John 3:17 says For God did not send his Son into the world to condemn the world, but to save the world through him. So I assume it’s not my job to condemn. In fact it’s that thought that has kept me quiet when perhaps I should not have been.
Is it a coincidence that today I read Ezekiel? Ezekiel was made a “watchman for the people” (3:16), something I have felt convicted to be for a long time. And then God said to Ezekiel: “When . . . you don’t warn them . . . of their evil ways. . . I will hold you responsible.” (3:17) God repeats His command to Ezekiel making Him a watchman to the people of God. Interestingly enough, he was not commanded to speak those words to someone outside the community of Israel, only those whom God had chosen.
Those words from Ezekiel were the final conviction for me to finally speak up and say something to the people of God. If you don’t claim to be a Christian, you are welcome to read the following, but it’s not meant for you. I hope that if you aren’t a Christian, you’ll explore the love that Jesus has for you before you worry about anything you read here.
Below you’ll find words of warning I have to speak, but before I speak them, I feel a need to speak some words of repentance. I need to ask forgiveness for me and my people, the people of God who have been silent for too long.
Forgive us, Lord, for keeping silent when men convinced your people that you did not create us in your image. Forgive us for allowing your people to forget how precious humanity is because we have in us the potential to be replicas of You. I think this was probably the beginning of the problem, for if the enemy can convince us to forget the beauty and potential of every human to be like You, we are much more likely to approve of slavery and other atrocities against the only part of creation that you called “very good”.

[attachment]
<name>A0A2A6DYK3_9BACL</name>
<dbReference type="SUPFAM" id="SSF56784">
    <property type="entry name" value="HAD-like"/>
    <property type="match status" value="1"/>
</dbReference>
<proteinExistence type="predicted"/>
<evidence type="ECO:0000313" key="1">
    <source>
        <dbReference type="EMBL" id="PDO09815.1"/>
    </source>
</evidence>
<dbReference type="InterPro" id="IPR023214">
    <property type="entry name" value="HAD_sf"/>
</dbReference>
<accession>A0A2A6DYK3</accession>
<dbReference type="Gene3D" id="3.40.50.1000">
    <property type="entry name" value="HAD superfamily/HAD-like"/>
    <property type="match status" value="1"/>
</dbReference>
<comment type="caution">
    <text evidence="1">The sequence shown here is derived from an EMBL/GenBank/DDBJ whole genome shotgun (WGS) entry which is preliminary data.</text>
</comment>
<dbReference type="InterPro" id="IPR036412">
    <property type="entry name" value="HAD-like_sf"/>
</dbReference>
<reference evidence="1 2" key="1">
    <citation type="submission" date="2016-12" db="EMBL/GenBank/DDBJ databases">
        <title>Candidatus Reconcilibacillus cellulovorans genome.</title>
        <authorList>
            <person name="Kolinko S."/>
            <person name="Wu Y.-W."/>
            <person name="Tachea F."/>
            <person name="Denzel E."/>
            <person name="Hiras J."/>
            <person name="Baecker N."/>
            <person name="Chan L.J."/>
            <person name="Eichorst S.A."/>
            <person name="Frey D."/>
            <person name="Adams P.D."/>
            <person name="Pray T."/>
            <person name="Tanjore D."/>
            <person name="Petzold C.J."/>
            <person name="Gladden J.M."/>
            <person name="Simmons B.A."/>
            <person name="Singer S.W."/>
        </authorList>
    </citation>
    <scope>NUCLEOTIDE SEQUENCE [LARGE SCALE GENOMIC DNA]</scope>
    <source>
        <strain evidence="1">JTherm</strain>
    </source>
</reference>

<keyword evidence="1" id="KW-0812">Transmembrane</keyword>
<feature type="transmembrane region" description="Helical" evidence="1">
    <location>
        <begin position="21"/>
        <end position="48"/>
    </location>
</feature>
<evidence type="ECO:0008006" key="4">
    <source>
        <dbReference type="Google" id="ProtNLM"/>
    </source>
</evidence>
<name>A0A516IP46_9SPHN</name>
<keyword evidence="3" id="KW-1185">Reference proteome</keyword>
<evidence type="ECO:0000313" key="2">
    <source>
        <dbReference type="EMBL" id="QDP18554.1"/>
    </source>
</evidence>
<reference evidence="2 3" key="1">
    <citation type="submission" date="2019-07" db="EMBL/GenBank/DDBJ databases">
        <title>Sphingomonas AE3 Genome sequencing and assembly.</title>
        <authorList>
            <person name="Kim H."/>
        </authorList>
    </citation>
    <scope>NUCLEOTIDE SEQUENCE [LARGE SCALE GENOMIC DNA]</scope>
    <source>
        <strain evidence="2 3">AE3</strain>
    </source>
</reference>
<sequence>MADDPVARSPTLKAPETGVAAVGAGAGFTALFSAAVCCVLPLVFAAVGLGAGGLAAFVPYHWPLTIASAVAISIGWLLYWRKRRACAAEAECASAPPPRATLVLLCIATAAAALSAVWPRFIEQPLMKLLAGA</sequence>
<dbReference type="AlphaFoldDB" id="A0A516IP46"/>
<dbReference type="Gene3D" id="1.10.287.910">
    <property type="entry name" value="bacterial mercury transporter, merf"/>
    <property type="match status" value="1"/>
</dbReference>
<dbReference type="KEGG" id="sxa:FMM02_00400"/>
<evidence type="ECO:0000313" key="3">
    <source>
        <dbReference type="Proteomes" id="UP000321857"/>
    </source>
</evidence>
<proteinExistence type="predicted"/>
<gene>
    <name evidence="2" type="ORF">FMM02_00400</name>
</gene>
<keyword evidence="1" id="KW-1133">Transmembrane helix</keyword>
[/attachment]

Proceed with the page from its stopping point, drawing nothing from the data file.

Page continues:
Forgive me and those who’ve gone before me for allowing Christian prayer to be removed from schools. We just stood back and said, “Yes, those few people have more rights than the many.” And now, should we try to bring it back, it would not be an honor to You, it would be a party for the foreign gods.
Forgive us, Lord, for just sitting on our hands when the courts said that unborn babies aren’t really humans. Forgive us for allowing people to think your creation is less precious before it is born. Forgive me and those who’ve gone before me as we have allowed your command, “You shall not murder,” to be distorted and perverted.
Forgive your people, Lord, for our silence in the past several years. Forgive us that we have not followed the command you gave Ezekiel to warn and speak out against sin. Forgive us that we have listened to the voices of the world who continue to say we are judgmental when we call sin, sin. Forgive us that we have allowed those who are not Your representatives, those who call themselves Christians, but insist on condemning and being hurtful, to cause us who truly love with Your love to be silent instead of trying to balance their hurtfulness.
And to those of you who have been given excuses for your sin and been told “It’s OK, God loves you,” forgive us for sharing God’s love without being bold enough to remind you that our Heavenly Father and Omnipotent Creator says, “Those who love me will obey my commands.”
Yes, this is getting long, but to speak the words I need to speak without accepting some of the blame for the need to speak them would just be compounding the problem. You see, sin is sin. And I am convinced that the greatest sin, the unforgivable sin, the blasphemy of the Holy Spirit, is to reject the conviction that the Holy Spirit places on our hearts, to deny that the sin our Perfect King points out is truly sin.